The project is funded by ANDS in order to ensure that these descriptors of museum collections are added to the Research Data Commons to be used and explored by academic researchers. In many ways this makes a lot of sense – academic researchers are far more likely than general web users to need to come and see the ‘real’ objects and make long term connections with staff at the host museum to conduct their research. And so, by exposing collection level descriptions especially for ‘yet to be digitised’ collections, the project is pulling back the curtain on those hidden gems held by museums across Australia. In fact, several of the staff working goon the project who deal with objects everyday were regularly surprised by what they were finding in other people’s collections – “oh I had no idea that they had some of those too!”.

Collection level descriptions have provenance and descriptive metadata along with semi-structured subject keywords, temporal, spatial and relational metadata. (Here’s a list of 66 Powerhouse collections and a single record on our rather excellent Electronic Music Collection.)

The first public iteration pulls together nearly 700 collections from 16 museums across Australia and future iterations will add more – primarily major regional collections, I would expect.

But . . .

The site itself is really a simple public front-end for a data transformation service. It isn’t supposed to be the primary place for anyone, not even researchers, to search or browse these collection level descriptions. It is a transformation and transport mechanism that acts as broker between the individual museums and the Research Data Commons. To this end anyone can download the XML feed of the collection level data from the site – this is the same data that gets passed on to the Commons.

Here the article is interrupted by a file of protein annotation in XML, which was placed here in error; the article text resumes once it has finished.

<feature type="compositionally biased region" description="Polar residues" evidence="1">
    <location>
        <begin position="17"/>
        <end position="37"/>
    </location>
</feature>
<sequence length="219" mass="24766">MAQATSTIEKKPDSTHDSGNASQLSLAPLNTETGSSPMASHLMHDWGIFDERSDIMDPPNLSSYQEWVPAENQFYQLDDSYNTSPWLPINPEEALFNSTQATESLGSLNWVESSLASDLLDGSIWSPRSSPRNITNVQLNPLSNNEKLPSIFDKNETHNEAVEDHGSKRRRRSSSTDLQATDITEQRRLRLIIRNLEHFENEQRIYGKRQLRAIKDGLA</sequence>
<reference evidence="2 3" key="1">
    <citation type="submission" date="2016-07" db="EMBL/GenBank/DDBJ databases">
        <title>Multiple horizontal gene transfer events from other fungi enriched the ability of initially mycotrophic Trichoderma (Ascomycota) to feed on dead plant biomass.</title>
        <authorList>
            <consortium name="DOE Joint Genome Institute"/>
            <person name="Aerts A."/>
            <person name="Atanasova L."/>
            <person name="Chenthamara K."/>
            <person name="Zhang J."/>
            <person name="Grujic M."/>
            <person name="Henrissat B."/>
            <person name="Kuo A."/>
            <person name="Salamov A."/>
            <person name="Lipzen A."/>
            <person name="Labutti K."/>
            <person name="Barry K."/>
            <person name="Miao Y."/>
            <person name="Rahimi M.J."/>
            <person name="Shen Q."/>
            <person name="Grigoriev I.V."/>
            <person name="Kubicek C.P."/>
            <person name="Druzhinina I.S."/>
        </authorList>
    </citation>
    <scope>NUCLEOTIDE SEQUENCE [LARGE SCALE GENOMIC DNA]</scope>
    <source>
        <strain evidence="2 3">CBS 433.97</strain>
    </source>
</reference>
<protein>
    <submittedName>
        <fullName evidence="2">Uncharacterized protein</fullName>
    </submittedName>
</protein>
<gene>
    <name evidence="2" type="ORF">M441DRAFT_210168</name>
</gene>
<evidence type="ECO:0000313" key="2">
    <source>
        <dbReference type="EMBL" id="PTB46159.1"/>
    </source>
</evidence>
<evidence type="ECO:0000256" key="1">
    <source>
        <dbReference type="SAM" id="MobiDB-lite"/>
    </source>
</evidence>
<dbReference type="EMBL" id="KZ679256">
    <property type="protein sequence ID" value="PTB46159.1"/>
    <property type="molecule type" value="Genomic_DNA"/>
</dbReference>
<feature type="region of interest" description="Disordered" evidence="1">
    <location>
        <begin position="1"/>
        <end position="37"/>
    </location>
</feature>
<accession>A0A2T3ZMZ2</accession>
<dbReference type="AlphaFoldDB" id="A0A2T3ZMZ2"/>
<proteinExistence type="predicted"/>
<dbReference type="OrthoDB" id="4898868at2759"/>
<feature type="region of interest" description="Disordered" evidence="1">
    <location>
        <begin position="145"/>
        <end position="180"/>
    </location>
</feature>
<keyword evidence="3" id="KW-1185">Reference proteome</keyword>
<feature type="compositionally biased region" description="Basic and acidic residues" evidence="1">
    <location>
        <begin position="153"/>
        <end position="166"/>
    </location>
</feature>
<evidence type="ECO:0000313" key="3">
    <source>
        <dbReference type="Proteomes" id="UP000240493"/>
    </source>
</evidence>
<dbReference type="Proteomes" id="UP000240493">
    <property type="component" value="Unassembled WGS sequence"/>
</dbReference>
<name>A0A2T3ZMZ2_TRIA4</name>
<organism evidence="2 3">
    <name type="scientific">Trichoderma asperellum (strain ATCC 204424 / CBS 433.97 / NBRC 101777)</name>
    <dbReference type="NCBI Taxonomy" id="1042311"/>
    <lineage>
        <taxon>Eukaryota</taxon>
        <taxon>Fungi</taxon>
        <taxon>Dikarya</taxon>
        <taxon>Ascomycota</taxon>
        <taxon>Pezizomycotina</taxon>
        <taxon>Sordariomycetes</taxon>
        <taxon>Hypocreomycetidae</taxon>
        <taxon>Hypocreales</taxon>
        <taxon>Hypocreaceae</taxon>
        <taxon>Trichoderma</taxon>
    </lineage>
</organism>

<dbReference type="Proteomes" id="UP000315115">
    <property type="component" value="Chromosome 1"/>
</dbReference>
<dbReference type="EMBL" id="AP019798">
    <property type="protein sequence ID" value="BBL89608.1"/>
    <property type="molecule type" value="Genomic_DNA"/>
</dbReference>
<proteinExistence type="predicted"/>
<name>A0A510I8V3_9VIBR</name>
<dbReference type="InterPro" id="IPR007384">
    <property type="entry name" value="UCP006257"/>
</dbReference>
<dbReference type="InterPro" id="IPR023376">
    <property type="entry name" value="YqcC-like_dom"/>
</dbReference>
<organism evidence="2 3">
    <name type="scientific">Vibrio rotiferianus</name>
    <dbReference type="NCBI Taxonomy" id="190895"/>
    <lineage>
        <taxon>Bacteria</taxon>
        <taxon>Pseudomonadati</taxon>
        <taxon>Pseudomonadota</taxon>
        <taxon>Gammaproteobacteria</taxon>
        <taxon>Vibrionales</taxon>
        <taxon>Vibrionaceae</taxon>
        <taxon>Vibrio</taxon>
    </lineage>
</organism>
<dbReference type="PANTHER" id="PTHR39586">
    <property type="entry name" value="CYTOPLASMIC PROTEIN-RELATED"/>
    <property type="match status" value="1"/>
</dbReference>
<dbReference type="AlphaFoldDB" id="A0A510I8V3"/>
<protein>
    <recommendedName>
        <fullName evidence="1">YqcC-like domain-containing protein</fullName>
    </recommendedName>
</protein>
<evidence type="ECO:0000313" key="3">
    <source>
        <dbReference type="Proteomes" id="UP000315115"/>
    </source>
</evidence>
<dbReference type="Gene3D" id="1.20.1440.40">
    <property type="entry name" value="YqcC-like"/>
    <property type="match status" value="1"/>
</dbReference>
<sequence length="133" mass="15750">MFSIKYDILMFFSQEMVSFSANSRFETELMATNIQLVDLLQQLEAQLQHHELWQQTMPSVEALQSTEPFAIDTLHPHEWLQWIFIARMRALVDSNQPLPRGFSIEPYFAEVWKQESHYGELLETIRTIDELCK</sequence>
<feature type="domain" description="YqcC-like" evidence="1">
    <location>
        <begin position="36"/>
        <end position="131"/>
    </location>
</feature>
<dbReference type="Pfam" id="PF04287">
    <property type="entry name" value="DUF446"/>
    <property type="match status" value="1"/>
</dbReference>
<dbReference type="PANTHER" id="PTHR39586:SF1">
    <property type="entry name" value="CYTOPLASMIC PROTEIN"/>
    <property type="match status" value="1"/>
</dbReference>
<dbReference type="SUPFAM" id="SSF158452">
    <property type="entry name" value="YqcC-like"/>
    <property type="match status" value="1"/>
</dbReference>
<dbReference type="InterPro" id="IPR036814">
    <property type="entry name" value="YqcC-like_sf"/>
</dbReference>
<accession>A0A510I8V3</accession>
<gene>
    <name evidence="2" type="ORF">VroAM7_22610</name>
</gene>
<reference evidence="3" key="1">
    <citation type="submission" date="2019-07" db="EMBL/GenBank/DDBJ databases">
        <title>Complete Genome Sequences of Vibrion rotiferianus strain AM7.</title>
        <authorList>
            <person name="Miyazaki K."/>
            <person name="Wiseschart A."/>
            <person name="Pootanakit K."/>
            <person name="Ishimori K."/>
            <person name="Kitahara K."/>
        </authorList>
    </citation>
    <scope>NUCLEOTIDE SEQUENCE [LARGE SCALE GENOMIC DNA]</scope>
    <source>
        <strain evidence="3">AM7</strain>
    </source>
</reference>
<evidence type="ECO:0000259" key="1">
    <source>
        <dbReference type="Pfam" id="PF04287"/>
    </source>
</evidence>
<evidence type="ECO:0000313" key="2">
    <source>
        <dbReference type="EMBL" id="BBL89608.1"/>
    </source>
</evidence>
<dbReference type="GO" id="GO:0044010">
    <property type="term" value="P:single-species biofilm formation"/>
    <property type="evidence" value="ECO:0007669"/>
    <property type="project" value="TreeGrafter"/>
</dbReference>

Of course, we’ve tried to ‘pretty-up’ the rawness of the site a bit. The first iteration has lovely identity work done by emerging Newcastle-based designer Heath Killen. But the search is very rudimentary and there is currently no way to pivot by keywords or do the temporal or spatial searching – this sort of functionality is supposed to be handled by the various academic interfaces for the data once it reaches the Research Data Commons. We will add this to the MME site itself over time.

Go and have a bit of an explore – the best way of understanding the project is by taking a look at the sort of data that is already in it. If you’d like some more detailed background information the project also has a < a href="">microsite for contributing institutions.

Oh, and, we’re expecting to release the Powerhouse Object Name Thesaurus (already downloadable as a PDF) as a data service shortly as part of this project too. This thesaurus has been used by the project to start to normalise the data to a degree and it is expected that by making the thesaurus available as a data service, that there will be both read and write opportunities . . . .

Digital storytelling Geotagging & mapping open content

Sharing with SepiaTown – historical images re-mapped

Early in the year when I visited Josh Greenberg and the digital team at the New York Public Library, I was told about SepiaTown.

One of quite a few ‘Then & Now’ web projects (see also History Pin), SepiaTown puts historic images back on the (Google) map, also using Google Street View to connect the photography of yore with those of today.

We figured that we’d give SepiaTown a full collection of the geotagged images of Sydney from the sets we’d uploaded to our repository in the Commons on Flickr, and after a bit of to-ing and fro-ing we uploaded a datafile and waited.

We knew that quite a few of the geotags on these images were ‘approximations’, and that to properly do Then & Now, you also need to know the direction in which the photographer was facing. And we also knew that neither the metadata in Flickr or on our own system was enough.

So you can imagine our surprise when Jon Protas at SepiaTown popped into our inbox advising us –

We quickly discovered when we first dug into your collection’s geo-locations that many of them were mapped in a fairly general way, and fell short of our quality control levels. We spent the summer spot-checking each one and correcting the locations for almost all of the images you provided, and we are now confident that the vast majority of the images are now mapped within a 20 yard radius of the exact camera location (and are facing the right direction).